It’s not too early to begin planning for life in healthcare and technology after COVID-19. Our current “normal” paves the way for a brighter future.
It can be hard to comprehend the incredible impact of the COVID-19 pandemic fully. Although I haven’t provided direct patient care for many years, I have many family and close friends on the front lines and in other critical roles for delivering care. I can only imagine the challenges they currently endure to save lives.
I’m reflecting on my nursing career lately, thinking about my time spent caring for people with HIV/AIDS or visiting special ICU beds in Singapore for patients with SARS. While these times were horrendous, the COVID-19 pandemic may, potentially, have an even greater impact on every aspect of how we live, work and relate to others, today and into the future.
We live in a culture heavily dependent on our social media and virtual connections. Still, the forced physical distance from family, friends and co-workers due to stay-at-home and shelter-in-place restrictions has significantly impacted our well-being.
But, there is room for hope. After all, learning new skills can foster new experiences. For example, I recently helped my mother virtually connect with our church community via Zoom, something she would never have considered pre-COVID-19. This connection brought her so much joy and a sense of purpose. She also successfully completed her first TeleHealth visit, including filling her prescriptions, all from our farm in Eastern Iowa.
Moving Forward After the Coronavirus
Here is a look at some ways I think new skills and experiences can benefit healthcare after COVID-19 if—like my mom—they can remain open to recognizing opportunities amidst the challenges:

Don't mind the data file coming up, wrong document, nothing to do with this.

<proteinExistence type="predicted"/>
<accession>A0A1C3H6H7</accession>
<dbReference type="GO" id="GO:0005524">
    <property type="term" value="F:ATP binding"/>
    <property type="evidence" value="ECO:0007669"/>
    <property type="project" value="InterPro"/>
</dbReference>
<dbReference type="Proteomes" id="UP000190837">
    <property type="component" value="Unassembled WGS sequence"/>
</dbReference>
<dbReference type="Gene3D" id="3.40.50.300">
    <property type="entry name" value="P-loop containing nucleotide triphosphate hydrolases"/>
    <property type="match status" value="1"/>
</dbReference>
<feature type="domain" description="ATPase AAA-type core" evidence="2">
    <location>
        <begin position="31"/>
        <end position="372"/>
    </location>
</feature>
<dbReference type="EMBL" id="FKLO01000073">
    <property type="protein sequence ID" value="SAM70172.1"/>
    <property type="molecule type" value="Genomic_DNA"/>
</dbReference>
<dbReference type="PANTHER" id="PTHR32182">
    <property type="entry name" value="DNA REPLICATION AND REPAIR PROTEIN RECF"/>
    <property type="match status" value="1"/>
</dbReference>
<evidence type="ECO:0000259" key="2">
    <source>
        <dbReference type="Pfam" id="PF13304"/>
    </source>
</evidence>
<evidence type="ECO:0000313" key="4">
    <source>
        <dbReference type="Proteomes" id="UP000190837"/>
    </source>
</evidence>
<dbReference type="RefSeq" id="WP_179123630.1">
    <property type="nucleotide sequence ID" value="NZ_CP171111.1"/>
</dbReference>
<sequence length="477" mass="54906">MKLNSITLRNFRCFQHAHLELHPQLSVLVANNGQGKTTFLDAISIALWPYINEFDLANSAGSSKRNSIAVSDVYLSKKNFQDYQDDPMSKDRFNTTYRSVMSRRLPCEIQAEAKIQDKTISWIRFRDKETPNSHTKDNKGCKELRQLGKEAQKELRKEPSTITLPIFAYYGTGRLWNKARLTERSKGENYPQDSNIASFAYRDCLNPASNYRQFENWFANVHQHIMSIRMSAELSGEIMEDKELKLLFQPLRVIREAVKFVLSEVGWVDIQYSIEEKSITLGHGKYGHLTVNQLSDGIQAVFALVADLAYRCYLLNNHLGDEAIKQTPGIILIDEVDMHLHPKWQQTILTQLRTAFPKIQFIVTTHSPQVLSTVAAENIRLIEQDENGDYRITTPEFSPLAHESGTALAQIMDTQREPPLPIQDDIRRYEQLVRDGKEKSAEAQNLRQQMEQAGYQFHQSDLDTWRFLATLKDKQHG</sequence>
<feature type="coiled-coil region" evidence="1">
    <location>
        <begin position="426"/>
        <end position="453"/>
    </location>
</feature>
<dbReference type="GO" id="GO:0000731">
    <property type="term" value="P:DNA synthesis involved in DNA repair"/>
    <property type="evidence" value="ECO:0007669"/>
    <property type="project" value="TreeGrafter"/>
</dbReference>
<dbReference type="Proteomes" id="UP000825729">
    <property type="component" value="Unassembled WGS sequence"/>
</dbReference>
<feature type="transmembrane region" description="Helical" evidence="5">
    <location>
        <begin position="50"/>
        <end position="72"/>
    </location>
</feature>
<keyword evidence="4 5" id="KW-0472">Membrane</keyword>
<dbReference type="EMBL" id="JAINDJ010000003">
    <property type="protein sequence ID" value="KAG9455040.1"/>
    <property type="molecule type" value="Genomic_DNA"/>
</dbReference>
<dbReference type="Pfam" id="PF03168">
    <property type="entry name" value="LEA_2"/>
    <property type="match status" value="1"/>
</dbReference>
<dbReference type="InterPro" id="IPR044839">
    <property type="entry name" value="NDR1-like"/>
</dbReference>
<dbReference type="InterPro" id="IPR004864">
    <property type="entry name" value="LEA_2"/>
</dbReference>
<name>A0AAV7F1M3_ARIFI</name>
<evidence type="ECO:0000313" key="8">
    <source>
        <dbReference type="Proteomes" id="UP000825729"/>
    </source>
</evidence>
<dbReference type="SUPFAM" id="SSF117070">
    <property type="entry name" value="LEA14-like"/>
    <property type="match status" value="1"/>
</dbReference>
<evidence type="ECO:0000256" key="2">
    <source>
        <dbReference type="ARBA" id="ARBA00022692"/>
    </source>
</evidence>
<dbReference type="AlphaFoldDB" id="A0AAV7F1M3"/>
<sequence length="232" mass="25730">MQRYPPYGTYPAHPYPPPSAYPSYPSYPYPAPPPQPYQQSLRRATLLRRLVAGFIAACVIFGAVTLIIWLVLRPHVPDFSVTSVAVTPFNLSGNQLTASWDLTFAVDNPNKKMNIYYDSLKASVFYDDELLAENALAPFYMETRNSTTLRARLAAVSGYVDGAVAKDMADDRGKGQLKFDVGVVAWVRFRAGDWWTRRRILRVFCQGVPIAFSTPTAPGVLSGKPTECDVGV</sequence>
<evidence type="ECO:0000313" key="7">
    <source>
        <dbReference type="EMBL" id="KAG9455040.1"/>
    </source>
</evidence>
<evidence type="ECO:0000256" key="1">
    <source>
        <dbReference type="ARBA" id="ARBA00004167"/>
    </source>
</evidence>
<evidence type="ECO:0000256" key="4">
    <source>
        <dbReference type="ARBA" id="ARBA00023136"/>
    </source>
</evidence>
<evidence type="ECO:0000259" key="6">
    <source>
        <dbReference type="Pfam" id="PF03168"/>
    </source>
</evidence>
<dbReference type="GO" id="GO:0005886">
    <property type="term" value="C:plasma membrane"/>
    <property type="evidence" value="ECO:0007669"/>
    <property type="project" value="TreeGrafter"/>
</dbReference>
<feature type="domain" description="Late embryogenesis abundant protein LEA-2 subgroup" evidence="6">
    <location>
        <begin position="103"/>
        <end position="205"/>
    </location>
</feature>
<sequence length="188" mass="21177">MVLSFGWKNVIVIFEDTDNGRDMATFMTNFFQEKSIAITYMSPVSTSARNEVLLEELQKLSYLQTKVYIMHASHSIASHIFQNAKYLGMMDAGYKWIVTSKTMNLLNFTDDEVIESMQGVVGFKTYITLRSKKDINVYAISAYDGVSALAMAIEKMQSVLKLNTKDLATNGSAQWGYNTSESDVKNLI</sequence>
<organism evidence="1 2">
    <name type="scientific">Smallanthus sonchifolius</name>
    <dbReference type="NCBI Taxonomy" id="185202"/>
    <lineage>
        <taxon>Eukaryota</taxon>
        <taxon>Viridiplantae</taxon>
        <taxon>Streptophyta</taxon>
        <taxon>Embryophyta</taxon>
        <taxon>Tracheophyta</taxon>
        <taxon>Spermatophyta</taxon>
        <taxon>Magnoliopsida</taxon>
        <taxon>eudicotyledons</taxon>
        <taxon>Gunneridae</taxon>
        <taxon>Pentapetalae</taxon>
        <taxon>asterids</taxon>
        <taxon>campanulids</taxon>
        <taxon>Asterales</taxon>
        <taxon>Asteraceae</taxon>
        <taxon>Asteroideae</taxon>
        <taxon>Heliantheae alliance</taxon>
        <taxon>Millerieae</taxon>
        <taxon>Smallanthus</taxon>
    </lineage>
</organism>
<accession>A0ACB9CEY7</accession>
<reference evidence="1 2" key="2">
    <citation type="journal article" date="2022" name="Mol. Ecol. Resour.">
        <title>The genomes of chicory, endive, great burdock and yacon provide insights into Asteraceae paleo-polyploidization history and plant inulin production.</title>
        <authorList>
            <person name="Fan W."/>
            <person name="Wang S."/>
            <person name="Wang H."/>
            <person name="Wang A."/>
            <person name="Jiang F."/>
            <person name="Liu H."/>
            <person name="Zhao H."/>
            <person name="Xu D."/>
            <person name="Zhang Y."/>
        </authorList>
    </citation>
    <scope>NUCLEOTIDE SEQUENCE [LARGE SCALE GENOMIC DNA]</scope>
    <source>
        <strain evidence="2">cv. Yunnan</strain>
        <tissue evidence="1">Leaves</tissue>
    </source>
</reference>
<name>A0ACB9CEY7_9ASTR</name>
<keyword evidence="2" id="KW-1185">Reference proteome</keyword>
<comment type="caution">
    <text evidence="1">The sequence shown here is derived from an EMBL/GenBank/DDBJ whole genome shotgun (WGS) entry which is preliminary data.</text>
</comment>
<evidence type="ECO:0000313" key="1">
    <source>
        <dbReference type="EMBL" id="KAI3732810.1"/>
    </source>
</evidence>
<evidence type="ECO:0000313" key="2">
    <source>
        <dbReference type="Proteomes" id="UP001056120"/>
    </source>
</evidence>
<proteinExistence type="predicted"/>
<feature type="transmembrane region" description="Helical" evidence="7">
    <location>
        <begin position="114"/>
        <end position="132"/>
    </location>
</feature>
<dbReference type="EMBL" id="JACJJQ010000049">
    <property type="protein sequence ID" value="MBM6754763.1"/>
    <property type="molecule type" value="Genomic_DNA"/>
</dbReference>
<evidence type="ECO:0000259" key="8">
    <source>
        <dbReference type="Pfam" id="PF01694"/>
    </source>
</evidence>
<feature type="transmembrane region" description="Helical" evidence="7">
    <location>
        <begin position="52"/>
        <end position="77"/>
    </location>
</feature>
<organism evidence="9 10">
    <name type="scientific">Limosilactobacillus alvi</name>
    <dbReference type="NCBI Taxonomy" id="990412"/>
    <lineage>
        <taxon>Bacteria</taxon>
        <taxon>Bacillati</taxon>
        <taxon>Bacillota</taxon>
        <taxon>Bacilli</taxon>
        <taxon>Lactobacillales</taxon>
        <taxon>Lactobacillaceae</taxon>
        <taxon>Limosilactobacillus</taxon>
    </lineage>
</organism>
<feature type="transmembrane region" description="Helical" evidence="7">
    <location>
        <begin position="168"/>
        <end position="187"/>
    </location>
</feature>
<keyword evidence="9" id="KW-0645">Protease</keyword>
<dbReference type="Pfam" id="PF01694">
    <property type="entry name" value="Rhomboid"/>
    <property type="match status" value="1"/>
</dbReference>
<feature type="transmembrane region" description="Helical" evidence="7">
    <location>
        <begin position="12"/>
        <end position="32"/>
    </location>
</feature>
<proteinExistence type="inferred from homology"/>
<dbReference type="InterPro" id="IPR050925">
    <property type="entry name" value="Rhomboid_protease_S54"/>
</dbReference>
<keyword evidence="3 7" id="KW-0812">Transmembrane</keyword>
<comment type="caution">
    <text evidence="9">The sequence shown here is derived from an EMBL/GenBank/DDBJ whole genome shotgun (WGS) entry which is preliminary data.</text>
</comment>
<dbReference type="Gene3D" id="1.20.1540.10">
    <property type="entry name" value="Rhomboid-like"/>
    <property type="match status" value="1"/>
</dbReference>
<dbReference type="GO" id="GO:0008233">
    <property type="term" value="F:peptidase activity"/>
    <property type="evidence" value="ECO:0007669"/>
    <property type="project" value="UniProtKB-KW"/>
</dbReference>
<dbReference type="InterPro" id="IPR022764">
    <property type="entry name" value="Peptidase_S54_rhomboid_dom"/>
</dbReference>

- Additional blended work environments and virtualization — With the gig economy workforce and the increasing ability to work-from-home, the need for physical office spaces will change. Think of how the rise of eCommerce affects the amount of traffic going to large shopping malls. Healthcare systems can leverage electronic tools to optimize collaboration, efficiencies and cost containment.
- Further expansion of TeleHealth, wearable technologies and predictive health based on artificial intelligence — Healthcare systems will imbed the optimization of value-based care delivery and population health management, including predictive modeling and intelligence from machine learning, across solutions. Healthcare practitioners will continue driving care delivery outside the hospital walls. They will leverage AI to identify people at risk for chronic and preventable diseases earlier as part of this care delivery. It will be our challenge to overcome the infrastructure, technology and connectivity barriers that make it difficult to provide care to rural and disparate populations.
- Greater agility and flexibility for providers, payers, and life sciences — To keep up with the pressures from the big technology companies expanding into healthcare delivery, from Amazon and Apple to Uber and Walgreens, traditional healthcare, payer and life sciences models will need to change. Strategic roadmaps and market competitiveness will depend on the ability to leverage AI to assess trends and shift accordingly to meet the needed diversity of services and staffing.
The Future of “Normal” Healthcare
How do you think your healthcare organization needs to adapt to a different “normal?” What changes will you make in the next three months, six months or beyond to not just adapt to a new normal, but to shape it? What do you see on your healthcare horizon? Thinking through your answers to questions like these today will help us all get through this together tomorrow.